1. Find your home or building of interest's solar energy potential by:
Using the address search bar.
Clicking the locate button to zoom to your current location.
Panning and zooming the map using the mouse.
2. Click on your home or building of interest. The results are displayed in the sidebar on the left of the screen.
Don't see your home or building of interest on the map? Use the draw tools in the left hand sidebar to outline your building's roof and for an assesment of the building's solar potential.
This website was developed as part of the OKI Solar Ready II program. Solar Ready II is funded by a Rooftop Solar Challenge award through the U.S. Department of Energy’s SunShot Initiative, which supports efforts to cut red tape, reduce "plug-in " costs, and make solar energy fully cost-competitive with traditional energy sources. As part of Solar Ready II, OKI partnered with 10 regional planning councils across the country in streamlining local government permitting and planning processes, exploring financing options, and identifying other best practices to better facilitate the installation of solar energy. The purpose of the OKI Solar Map is to provide general information about the estimated annual solar energy potential on building rooftops in the OKI region. The intention of this tool is to provide the user a general understanding of the solar energy available.
IMPORTANT NOTICE The OKI Solar Map is no substitute to an on-site assessment performed by a certified professional. The OKI Solar Map is a remote evaluation tool, based on topographical surveys, information models, and simulation methodologies, and results may be unavailable or inaccurate due to issues including, but not limited to, partial sample obsolescence, excess of vegetation or non-modeled obstructions, incomplete or corrupted databases, incomplete or corrupted GIS layers, undetectable partial obstructions based on survey resolution, and force majeure. OKI does not guarantee the accuracy of the data or the applicability of the information provided by the OKI Solar Map.
Buildings with a total roof area less than 230 sq ft. are considered too small for a PV array.
Buildings with a usable roof area of less than 230 sq ft. are considered to be unsuitable for a PV array as they cannot support a 3kW system. (See Glossary > Usable roof area).
Portions of a roof receiving less than 1,146 kWh/sq meter/year of solar insolation are considered too shaded for solar.
Buildings whose average roof slope is less than 22 degrees are assumed to be flat roofed buildings.
Cost of electricity: We use an average across the residential, commercial, industrial and transportation sectors of 9.16 cents per kilowatt hour for Ohio, 7.54 cents per kilowatt hour for Kentucky, and 8.63 cents per kilowatt hour for Indiana. Source: U.S. Energy Information Administration, 2013 Average Retail Price for Electricity.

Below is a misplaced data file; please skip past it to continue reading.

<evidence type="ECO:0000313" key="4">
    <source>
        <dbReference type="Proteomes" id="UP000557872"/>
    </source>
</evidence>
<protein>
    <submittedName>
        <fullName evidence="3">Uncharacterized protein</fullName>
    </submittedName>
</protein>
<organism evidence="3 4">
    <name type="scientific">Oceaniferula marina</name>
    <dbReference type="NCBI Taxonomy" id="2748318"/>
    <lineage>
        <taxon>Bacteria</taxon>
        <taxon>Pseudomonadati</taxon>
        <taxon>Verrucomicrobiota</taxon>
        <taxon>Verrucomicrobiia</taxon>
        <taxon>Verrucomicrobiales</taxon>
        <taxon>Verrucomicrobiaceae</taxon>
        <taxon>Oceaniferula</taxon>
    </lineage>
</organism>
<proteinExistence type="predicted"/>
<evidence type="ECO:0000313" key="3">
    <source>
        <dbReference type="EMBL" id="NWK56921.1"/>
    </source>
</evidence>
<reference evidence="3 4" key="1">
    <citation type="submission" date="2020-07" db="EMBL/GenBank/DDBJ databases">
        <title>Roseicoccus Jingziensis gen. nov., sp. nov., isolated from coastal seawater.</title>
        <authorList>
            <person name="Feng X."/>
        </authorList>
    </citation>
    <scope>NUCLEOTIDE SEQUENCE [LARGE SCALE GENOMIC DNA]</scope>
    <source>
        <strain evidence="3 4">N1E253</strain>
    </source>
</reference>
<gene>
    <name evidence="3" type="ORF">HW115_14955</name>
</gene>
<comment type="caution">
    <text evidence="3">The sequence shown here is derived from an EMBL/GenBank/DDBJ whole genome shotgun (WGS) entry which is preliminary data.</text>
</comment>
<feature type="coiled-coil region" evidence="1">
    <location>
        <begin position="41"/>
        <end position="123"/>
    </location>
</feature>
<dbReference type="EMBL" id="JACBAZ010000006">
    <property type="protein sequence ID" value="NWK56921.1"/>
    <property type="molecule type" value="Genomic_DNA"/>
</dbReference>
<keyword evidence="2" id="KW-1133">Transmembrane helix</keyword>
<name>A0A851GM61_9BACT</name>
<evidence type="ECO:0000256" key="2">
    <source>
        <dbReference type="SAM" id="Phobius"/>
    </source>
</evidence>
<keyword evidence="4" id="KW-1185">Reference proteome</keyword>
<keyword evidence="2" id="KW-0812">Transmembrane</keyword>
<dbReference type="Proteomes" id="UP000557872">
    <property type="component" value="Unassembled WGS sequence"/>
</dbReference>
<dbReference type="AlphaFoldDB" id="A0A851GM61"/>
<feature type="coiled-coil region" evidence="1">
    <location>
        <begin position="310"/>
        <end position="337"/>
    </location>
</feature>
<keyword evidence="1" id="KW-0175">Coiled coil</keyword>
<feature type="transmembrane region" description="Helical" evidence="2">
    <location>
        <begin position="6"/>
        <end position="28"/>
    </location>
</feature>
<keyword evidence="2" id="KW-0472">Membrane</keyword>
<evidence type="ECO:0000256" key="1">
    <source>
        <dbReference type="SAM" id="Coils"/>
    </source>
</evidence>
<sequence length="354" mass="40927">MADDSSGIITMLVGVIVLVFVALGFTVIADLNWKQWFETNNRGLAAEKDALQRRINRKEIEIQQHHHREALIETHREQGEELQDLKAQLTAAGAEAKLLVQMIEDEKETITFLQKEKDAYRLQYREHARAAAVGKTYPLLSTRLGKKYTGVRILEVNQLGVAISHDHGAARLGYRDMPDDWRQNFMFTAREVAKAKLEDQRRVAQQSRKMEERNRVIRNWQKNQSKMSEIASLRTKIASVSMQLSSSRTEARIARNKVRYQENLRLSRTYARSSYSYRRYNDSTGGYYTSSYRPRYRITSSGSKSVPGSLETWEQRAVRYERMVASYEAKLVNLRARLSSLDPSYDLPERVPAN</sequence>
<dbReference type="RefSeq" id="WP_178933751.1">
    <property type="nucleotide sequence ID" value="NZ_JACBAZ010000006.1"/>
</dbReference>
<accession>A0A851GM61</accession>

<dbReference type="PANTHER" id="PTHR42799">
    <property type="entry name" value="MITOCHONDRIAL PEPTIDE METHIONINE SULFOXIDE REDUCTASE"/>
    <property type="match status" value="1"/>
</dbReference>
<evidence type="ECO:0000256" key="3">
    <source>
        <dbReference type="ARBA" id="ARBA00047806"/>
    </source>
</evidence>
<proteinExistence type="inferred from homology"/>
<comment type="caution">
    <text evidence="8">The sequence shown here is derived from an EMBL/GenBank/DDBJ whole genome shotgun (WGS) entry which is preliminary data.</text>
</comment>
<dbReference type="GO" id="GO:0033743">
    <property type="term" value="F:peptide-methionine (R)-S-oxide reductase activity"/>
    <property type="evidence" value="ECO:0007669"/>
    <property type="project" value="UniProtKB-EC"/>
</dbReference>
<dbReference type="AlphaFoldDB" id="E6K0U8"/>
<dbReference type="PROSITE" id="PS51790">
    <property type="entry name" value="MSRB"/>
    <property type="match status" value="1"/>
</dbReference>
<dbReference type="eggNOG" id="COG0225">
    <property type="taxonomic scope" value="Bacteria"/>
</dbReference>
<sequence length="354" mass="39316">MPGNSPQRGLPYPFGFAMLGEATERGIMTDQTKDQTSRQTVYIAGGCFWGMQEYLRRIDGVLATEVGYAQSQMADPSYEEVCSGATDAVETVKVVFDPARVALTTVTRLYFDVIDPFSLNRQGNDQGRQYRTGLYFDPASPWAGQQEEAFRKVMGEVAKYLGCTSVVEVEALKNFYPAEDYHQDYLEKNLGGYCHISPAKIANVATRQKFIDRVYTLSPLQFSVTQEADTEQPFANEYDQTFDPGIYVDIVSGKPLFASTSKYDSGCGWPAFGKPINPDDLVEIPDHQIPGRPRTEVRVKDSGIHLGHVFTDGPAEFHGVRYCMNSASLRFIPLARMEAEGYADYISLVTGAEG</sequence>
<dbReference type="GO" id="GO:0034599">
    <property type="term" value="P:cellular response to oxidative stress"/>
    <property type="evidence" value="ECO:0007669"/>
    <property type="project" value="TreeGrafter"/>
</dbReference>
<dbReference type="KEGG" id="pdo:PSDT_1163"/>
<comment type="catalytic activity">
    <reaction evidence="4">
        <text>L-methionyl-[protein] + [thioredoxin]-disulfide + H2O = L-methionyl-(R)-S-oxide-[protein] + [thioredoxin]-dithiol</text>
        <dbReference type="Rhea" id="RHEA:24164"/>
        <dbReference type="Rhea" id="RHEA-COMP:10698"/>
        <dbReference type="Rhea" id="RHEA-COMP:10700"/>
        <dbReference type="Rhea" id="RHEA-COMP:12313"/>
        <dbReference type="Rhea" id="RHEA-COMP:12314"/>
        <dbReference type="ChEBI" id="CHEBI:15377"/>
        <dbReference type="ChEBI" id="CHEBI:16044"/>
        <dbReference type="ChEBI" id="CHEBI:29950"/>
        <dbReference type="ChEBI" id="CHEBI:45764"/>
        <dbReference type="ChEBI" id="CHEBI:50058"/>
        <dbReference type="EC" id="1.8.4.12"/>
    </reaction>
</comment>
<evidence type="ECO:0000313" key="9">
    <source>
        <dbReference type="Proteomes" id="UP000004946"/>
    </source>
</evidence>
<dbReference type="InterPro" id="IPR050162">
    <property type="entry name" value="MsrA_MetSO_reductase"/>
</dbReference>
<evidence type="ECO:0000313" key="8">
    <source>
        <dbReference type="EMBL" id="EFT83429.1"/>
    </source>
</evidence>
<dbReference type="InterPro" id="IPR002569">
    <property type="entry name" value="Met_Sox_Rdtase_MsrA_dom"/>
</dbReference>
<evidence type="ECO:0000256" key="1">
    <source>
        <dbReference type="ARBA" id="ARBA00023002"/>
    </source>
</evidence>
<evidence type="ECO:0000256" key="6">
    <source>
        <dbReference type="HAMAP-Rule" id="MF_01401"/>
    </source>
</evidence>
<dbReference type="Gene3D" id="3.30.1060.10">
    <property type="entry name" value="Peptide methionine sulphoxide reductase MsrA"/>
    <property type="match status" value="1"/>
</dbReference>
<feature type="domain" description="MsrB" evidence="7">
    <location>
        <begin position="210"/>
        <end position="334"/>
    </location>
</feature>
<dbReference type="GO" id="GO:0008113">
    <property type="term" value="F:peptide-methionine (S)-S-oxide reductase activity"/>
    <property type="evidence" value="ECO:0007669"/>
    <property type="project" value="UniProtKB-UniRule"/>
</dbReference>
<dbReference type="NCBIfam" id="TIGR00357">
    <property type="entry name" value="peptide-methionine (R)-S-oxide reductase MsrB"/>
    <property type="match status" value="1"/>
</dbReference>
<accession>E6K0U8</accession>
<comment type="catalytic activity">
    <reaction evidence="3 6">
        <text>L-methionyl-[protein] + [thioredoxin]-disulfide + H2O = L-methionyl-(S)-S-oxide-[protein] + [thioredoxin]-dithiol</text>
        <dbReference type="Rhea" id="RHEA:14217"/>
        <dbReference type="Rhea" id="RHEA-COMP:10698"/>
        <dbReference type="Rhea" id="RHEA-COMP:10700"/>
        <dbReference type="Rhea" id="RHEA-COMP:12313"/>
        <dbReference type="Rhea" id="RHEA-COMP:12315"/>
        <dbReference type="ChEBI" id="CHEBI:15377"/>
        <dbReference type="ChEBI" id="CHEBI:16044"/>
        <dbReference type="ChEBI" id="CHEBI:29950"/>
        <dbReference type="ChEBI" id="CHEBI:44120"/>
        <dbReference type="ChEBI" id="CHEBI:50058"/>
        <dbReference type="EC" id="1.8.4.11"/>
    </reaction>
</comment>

System Efficiency: Calculations are based on an assumed 15% percent efficiency, which is appropriate for standard crystalline Silicon PV modules.
Shading is considered but is based off of LiDAR data that may not reflect present conditions.
Weather is considered (cloud cover, etc) based off of Typical Meteorological Year data collected at Cincinnati’s Lunken Airport.
Aspect - the direction a slope (or roof plane) is facing.
Complex Roof - a building with 6 or more roof planes.
Flat Roof - average slope of the roof is less than 22 degrees. LiDAR - a remote sensing technology that measures distance by illuminating a target with a laser and analyzing the reflected light. (wikipedia.org/wiki/Lidar)
PV - solar photovoltaic (PV) systems use photovoltaic cell technology to harness radiant energy from the sun and create electricity. These cells are packaged into panels that are placed on rooftops (or mounted on the ground).
Roof plane - a portion of a roof that is at least 75 sq ft, has one aspect, and is geographically distinct from other portions of the roof sharing that same aspect.
Simple Roof - a building with 5 or less roof planes.
Slope - the steepness of a roof pitch or the angle in degrees past horizontal from 0 to 90 of a roof pitch.
System Size - the maximum potential output of the PV system in kilowatts as determined by the amount of usable roof area and the amount of PV panels that usable roof area can support.
Usable roof area - portions of the roof whose aspect is generally east, south, or west facing (aspects between 67.5 and 292.5 degrees) and receive adequate sunshine throughout the year (receive greater than 1,146 kWh/sq meter/year of solar insolation). A flat roofed building’s usable roof area does not consider aspect but does reduce usable area by a rate proportional to the usable roof area to account for racking hardware and safety clearances around the perimeter of the building. A simple building’s usable roof area sums all roof planes meeting criteria outlined above. A complex building’s usable roof area is the total of the single largest roof plane meeting criteria outlined above.